Researchers are nearing completion of a mathematical algorithm to help pinpoint the source of coronavirus infections within sewer systems.
Reports arose earlier in the pandemic of universities and cities looking to sewage for traces of the virus, to more quickly identify and isolate virus cases; each flush from an infected person sends genetic remnants of the virus into sewage systems. A company called Biobot, for instance, has worked with about 400 facilities in 42 states to map virus concentrations in sewage over time, with current data representing over 10% of the U.S. population, a spokesperson told Fox News.
Now, Richard Larson, professor at MIT Institute for Data, Systems and Society, says his team, which includes researchers in Toronto, expects to publish a paper in the coming weeks on a new algorithm to narrow the hunt in a given sewage system for the source of infection.
“We’ve developed a way to sequentially sample a small number of manholes in the sewer system of a town or city,” Larson told Fox News. While a typical town might have hundreds of manholes, the algorithm eliminates suspected manholes down to about 10 of interest “exponentially quickly,” he explained.
This process of “honing in” may save considerable time and effort in contact tracing investigations. In fact, just on Wednesday, the Philadelphia Inquirer reported that an estimated 15% to 20% of people in the city who have tested positive will not be contacted by tracers, per Hannah Lawman, chief of operations for the city’s Division of COVID Containment.
There are two algorithms, Larson says: the first assumes a “pristine” community with no infections, and then one or two crop up in a household. In this scenario, the team would begin the search halfway up the network of sewer lines, uncover the manhole and take a sample. If it comes back positive, Larson says it signals the infected person is located “upstream,” and so the search continues. All of the manholes located downstream would be put aside because they’re no longer of interest.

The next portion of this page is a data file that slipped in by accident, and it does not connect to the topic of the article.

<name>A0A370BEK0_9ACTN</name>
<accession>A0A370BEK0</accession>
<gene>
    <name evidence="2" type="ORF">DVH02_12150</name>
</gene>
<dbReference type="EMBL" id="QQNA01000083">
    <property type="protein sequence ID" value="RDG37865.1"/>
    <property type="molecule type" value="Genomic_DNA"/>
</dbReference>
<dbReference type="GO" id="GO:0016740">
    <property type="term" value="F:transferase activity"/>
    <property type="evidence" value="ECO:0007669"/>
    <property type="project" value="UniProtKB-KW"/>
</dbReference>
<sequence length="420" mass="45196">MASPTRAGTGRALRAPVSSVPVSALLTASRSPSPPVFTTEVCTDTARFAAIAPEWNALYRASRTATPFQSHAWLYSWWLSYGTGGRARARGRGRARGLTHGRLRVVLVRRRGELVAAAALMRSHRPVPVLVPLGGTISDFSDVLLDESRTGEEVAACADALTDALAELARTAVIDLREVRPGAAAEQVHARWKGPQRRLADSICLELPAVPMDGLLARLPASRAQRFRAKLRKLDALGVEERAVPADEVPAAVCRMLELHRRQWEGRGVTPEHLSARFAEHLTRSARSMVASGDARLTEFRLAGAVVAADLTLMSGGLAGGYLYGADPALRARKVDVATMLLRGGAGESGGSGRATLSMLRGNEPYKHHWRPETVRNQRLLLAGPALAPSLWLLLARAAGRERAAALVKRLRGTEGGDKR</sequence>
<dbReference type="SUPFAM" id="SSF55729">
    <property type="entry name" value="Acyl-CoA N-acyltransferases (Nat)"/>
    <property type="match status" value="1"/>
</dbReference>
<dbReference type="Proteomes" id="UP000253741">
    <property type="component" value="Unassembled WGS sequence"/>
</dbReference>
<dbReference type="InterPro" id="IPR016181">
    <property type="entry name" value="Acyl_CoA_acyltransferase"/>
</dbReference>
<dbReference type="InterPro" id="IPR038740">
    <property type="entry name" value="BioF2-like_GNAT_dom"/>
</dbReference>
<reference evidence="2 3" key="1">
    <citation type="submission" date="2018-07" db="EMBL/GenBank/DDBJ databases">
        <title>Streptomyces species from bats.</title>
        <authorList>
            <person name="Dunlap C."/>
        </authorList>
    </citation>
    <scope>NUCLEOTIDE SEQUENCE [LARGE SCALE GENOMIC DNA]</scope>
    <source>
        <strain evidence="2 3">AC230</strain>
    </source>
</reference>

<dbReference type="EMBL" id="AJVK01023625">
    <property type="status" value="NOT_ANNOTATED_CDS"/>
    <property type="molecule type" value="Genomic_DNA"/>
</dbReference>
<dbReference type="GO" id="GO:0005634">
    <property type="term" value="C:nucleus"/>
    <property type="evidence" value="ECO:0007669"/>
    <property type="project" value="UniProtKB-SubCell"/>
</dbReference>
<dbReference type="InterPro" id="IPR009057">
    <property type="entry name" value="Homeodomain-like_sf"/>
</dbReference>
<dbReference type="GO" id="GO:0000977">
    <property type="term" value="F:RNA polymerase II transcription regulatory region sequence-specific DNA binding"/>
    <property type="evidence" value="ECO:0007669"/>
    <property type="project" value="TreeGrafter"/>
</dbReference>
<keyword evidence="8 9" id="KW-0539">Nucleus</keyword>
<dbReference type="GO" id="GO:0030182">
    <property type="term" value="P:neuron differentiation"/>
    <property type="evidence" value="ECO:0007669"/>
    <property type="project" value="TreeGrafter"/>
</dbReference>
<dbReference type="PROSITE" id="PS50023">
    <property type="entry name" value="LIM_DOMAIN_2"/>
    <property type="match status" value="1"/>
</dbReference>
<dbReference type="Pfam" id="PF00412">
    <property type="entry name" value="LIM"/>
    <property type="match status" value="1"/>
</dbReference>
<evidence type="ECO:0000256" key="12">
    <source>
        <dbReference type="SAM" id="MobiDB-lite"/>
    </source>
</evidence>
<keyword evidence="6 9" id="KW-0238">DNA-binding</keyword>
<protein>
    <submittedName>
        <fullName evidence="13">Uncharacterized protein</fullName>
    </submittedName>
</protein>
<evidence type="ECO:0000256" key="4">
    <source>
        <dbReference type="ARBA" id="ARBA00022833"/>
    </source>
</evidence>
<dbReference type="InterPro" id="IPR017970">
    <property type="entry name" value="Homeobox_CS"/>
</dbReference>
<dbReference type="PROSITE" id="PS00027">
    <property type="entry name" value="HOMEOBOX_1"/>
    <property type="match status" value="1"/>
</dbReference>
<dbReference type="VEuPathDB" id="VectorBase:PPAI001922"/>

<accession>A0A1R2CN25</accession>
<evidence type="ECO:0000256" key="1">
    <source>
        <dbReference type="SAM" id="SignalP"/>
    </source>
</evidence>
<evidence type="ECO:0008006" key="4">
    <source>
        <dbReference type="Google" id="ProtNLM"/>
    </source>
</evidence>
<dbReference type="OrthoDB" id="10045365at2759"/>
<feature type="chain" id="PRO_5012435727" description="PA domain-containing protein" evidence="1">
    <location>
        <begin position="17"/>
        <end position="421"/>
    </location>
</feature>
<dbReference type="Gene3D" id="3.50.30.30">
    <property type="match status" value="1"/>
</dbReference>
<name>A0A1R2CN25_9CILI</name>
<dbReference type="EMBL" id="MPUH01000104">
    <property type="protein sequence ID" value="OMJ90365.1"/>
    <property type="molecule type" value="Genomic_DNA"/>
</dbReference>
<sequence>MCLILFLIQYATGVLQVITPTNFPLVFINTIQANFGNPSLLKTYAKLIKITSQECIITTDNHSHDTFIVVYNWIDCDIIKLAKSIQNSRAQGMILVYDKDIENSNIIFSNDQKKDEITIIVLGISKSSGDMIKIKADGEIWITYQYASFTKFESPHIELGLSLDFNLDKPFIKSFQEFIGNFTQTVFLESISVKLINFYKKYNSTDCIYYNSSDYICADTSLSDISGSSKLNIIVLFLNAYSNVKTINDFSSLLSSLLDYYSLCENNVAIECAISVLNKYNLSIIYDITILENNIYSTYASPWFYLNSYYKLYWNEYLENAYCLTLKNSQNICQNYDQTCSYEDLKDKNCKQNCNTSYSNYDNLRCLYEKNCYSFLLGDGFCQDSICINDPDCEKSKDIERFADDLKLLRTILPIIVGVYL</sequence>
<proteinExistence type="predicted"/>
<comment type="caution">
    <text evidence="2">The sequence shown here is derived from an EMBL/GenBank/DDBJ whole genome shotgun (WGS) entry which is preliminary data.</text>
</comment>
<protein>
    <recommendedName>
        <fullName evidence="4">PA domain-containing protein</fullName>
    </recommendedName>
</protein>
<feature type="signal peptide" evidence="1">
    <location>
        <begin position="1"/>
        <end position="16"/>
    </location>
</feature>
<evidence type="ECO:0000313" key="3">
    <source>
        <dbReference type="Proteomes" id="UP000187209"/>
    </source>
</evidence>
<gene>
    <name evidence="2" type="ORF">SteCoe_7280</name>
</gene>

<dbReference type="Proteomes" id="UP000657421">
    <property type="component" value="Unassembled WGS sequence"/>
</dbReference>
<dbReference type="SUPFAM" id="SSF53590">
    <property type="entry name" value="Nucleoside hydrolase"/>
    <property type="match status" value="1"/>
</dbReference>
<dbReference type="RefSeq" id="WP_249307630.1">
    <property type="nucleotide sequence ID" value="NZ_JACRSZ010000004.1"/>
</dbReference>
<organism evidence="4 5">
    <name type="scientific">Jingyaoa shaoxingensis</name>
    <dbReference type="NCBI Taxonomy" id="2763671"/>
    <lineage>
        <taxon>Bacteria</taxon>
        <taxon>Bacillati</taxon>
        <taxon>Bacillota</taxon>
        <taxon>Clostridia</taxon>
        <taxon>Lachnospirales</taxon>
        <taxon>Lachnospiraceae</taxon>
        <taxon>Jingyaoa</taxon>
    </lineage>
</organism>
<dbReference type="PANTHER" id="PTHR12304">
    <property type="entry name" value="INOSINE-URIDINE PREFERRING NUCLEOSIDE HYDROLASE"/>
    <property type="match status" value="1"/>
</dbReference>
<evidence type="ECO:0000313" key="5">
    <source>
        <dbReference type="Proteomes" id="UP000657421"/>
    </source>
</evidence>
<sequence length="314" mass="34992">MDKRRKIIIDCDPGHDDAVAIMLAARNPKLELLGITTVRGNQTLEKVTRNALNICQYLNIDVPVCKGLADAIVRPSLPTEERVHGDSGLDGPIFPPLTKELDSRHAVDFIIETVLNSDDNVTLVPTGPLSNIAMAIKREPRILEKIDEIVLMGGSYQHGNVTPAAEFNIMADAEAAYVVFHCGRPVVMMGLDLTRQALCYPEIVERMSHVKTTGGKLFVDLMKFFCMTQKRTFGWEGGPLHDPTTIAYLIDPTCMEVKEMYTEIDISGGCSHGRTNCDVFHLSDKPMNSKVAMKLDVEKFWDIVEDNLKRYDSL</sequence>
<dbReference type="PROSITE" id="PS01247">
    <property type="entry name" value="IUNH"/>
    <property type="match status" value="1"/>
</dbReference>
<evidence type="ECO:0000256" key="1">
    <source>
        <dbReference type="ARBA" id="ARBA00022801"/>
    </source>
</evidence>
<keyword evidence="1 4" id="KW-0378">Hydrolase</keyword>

The end of the process would land the team on the block of where the infected person lives, at which point all of those living on the block would be tested.
However, a second algorithm accounts for multiple infections cropping up across a town or city. The method uses the same logic as previously mentioned, but instead of winding up on the infected individuals’ block, the search would point to a hotspot involving numerous households, where Larson theorized public messaging on mask use and hygienic behavior could be practical to reduce virus spread.
However, Larson forewarned that his team does not consist of civil engineers or experts in the plumbing of these systems. Also, the algorithm likely would not work in century-old, decrepit sewage systems because they tend to leak and co-mingle with storm sewage, he said. Also, larger systems with more wastewater plants could complicate the process, but Larson says, for example, across the five boroughs in New York City, the algorithm would be run five times.
The team also awaits the development of a fast, inexpensive on-site test for sewage fluid, with companies reportedly telling researchers a five-minute test could come about within a month or two.
Larson expects considerable in-field testing work in 2021, accounting for the makeup and creation date of pipes, and how well application would pan out.
Finally, this forthcoming algorithm is intended to complement ongoing virus testing, and is not meant to serve as a substitute. Larson says this mechanism could help toggle between normal testing to an emergency schedule to locate asymptomatic cases fast before they infect others.
Fox News’ Madeline Farber contributed to this report.